Space VPN

From Hack Manhattan Wiki

For members that would like to access the vpnpi on the pi attached to the wall above the kitchen, please follow these instructions (work in progress). To access vpnpi, you will need to create a .ovpn on the Harbor in Rack Manhattan.

Or otherwise you must be on the DDWRT wifi at HM to be able to do the following from remote at:

Key Creation

To create a new .ovpn (OpenVPN) profile, you'll need to follow these steps:

Install OpenVPN software: Ensure you have OpenVPN installed on your computer. If you haven't installed it yet, download and install the appropriate version for your operating system from the OpenVPN website (

Generate necessary certificates and keys: To create a new .ovpn profile, you'll need the following certificates and keys:

  • CA Certificate (ca.crt)
  • Client Certificate (client.crt)
  • Client Private Key (client.key)

If you don't have these files yet, you can either generate them yourself or obtain them from your VPN provider (ourself).

1. Create a new text file: Open a text editor (e.g., Notepad on Windows, TextEdit on macOS, or any other plain text editor).

2. Add OpenVPN configuration directives: The .ovpn file should contain OpenVPN configuration directives to set up the connection. Below is a basic example of a .ovpn profile:

dev tun
proto udp
remote your_vpn_server_ip 1194
resolv-retry infinite
ca ca.crt
cert client.crt
key client.key
verb 3

3. Replace your_vpn_server_ip with the actual IP address or domain name of the VPN server. Also, make sure to adjust other settings based on your VPN provider's recommendations (refer to Luna for this).

4. Add certificate and key data: Copy and paste the content of the following files into the respective sections of the .ovpn file: Copy the content of ca.crt and place it between <ca> and </ca> tags in the .ovpn file. Copy the content of client.crt and place it between <cert> and </cert> tags in the .ovpn file. Copy the content of client.key and place it between <key> and </key> tags in the .ovpn file. The file should now contain the necessary configurations and certificate/key data.

5. Save the file: Save the text file with the extension ".ovpn". For example, you could name it "your_vpn_profile.ovpn". Your .ovpn profile is now ready to be used with the OpenVPN client. You can import this profile into your OpenVPN client software and connect to your VPN server using the specified settings.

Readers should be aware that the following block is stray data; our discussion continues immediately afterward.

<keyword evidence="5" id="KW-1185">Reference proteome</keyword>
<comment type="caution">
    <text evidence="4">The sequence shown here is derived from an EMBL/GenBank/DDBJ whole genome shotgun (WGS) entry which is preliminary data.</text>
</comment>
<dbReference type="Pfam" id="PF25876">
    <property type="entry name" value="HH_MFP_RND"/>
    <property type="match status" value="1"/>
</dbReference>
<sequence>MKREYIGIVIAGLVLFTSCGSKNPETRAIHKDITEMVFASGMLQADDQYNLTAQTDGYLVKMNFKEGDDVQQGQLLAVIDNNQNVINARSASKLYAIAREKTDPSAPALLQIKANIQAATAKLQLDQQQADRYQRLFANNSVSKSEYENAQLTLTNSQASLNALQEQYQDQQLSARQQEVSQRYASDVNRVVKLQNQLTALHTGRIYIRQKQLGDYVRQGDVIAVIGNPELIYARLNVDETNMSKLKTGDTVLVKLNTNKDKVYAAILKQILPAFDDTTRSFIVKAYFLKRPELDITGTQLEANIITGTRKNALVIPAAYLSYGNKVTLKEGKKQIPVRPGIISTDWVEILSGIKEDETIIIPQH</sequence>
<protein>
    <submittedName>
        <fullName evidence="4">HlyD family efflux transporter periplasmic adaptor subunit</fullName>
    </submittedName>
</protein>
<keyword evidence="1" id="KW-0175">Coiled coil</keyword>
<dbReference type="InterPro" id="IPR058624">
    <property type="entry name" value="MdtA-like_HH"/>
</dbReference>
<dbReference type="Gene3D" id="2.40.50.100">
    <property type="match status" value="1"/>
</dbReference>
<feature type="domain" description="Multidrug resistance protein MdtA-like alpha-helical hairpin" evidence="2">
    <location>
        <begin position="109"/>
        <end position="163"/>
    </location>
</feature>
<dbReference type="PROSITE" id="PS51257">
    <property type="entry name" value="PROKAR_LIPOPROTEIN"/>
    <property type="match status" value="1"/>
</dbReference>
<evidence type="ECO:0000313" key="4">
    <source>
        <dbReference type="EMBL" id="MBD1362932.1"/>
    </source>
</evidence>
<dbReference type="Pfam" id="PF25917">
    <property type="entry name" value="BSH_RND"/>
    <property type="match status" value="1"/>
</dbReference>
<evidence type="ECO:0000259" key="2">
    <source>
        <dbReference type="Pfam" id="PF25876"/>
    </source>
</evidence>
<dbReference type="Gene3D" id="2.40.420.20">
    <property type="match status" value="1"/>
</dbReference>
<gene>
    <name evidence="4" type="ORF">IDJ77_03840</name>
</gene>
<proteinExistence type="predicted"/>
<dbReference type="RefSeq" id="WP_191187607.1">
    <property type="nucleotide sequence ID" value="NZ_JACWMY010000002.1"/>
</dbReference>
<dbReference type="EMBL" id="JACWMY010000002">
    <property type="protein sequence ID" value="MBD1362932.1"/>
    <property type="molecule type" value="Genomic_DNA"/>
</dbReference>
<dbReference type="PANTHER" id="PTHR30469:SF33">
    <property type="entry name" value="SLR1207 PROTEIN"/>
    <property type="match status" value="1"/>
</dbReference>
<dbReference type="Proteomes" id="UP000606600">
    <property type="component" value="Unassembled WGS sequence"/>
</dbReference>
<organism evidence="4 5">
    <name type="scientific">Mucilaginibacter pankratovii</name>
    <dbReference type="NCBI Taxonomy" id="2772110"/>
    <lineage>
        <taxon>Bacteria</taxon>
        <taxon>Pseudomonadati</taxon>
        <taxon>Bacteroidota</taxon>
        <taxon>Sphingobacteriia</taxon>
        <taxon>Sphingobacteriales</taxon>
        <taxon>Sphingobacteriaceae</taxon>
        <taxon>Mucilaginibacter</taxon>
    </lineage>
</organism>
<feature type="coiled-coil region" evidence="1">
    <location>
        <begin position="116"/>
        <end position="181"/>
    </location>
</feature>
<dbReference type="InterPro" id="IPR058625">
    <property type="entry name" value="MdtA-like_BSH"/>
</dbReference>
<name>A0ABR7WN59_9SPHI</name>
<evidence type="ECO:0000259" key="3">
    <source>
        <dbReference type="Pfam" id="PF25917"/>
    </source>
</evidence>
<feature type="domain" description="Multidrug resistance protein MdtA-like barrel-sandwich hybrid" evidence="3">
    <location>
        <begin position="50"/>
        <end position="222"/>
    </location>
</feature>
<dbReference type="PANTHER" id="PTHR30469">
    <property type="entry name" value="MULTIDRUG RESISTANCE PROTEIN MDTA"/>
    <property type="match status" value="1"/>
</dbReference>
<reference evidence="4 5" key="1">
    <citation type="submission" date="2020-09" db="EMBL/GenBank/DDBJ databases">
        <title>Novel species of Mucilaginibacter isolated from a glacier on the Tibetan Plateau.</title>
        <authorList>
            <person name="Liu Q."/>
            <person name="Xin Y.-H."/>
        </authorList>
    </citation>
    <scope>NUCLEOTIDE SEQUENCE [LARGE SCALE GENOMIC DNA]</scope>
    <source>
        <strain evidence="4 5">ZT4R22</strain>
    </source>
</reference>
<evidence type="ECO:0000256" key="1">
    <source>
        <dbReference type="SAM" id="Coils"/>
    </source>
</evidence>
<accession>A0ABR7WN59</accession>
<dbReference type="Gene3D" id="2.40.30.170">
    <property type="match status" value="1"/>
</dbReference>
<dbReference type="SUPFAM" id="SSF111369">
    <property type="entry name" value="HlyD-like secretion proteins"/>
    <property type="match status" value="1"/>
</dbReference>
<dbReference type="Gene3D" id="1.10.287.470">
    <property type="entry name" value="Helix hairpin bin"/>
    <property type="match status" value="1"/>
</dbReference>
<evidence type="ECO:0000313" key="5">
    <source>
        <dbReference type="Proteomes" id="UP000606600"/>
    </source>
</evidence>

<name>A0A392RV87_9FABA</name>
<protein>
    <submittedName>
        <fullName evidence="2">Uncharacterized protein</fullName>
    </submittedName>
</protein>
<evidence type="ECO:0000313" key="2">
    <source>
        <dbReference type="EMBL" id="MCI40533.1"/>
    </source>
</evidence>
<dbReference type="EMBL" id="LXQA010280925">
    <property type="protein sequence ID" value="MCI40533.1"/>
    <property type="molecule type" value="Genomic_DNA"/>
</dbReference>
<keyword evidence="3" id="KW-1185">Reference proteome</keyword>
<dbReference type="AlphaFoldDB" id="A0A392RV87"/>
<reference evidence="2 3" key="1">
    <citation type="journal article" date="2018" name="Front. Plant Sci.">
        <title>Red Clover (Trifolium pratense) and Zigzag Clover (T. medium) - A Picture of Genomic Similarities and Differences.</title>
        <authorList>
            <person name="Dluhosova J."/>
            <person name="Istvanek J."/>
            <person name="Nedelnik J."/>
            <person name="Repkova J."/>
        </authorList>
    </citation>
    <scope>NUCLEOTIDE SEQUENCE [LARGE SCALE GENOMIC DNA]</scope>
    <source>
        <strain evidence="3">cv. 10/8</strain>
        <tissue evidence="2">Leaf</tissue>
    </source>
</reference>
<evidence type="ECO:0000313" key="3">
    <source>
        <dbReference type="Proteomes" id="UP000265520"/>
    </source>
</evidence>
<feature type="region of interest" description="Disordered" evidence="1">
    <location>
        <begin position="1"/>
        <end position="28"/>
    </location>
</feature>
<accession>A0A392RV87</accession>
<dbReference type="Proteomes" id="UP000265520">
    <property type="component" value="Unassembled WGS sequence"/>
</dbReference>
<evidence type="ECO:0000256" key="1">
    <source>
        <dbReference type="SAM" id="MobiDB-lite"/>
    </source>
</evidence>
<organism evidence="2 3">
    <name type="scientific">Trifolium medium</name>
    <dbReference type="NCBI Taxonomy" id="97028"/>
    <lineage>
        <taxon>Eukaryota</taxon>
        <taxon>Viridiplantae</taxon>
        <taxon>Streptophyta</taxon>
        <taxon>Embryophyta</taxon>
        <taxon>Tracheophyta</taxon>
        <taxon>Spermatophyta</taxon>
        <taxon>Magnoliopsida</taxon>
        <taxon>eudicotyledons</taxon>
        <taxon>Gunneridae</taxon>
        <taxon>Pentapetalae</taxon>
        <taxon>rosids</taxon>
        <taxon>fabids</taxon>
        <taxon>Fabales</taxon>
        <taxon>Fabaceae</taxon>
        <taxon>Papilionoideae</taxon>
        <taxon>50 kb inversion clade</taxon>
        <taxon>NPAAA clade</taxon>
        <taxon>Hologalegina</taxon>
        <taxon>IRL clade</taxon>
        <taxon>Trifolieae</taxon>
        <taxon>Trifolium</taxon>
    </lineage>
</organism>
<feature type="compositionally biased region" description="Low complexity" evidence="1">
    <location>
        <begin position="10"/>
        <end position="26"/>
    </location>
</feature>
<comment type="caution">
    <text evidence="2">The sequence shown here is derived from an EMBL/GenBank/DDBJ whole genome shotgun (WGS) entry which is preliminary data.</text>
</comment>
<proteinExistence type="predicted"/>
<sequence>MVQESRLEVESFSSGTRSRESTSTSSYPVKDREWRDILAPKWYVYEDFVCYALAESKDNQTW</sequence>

Please note that the exact steps may vary depending on your VPN provider and the version of OpenVPN you are using. Always refer to your provider's documentation for specific instructions if available.

note: this is a WIP - this was chatgpt generated for now until a more standardized key creation script is figured out by Luna, Shway, Xander or whoever else doing things on rack manhattan.

What is OpenVPN

OpenVPN is an open source connection protocol that uses encryption and authentication to create a secure "tunnel" between the user and the server. You may have heard popular VPN providers use this kind of analogy when describing their service, and that's because many of them use OpenVPN to provide you with online security.

To provide you with such protection, OpenVPN uses two different transport layer protocols: UDP and TCP. UDP, or User Datagram Protocol, is often set as the default because it allows for faster connection speeds. TCP, or Transmission Control Protocol, can control transmitted data more adequately, but this leads to slower connection speeds.

On top of all this, OpenVPN is open source, meaning that anyone can view the code, and that any bugs can be identified and fixed quickly by the OpenVPN community if the developers don't see to it first. OpenVPN is the technology used by many of the top VPN providers you know of, such as SurfShark, PrivateVPN, and Express VPN. Such companies rely on OpenVPN to provide their customers with high levels of safety when surfing the web, so if you use any of these providers, you're actually using OpenVPN.

All in all, OpenVPN is a very solid and reliable option when it comes to protecting your data online.

--via MakeUseOf

Further References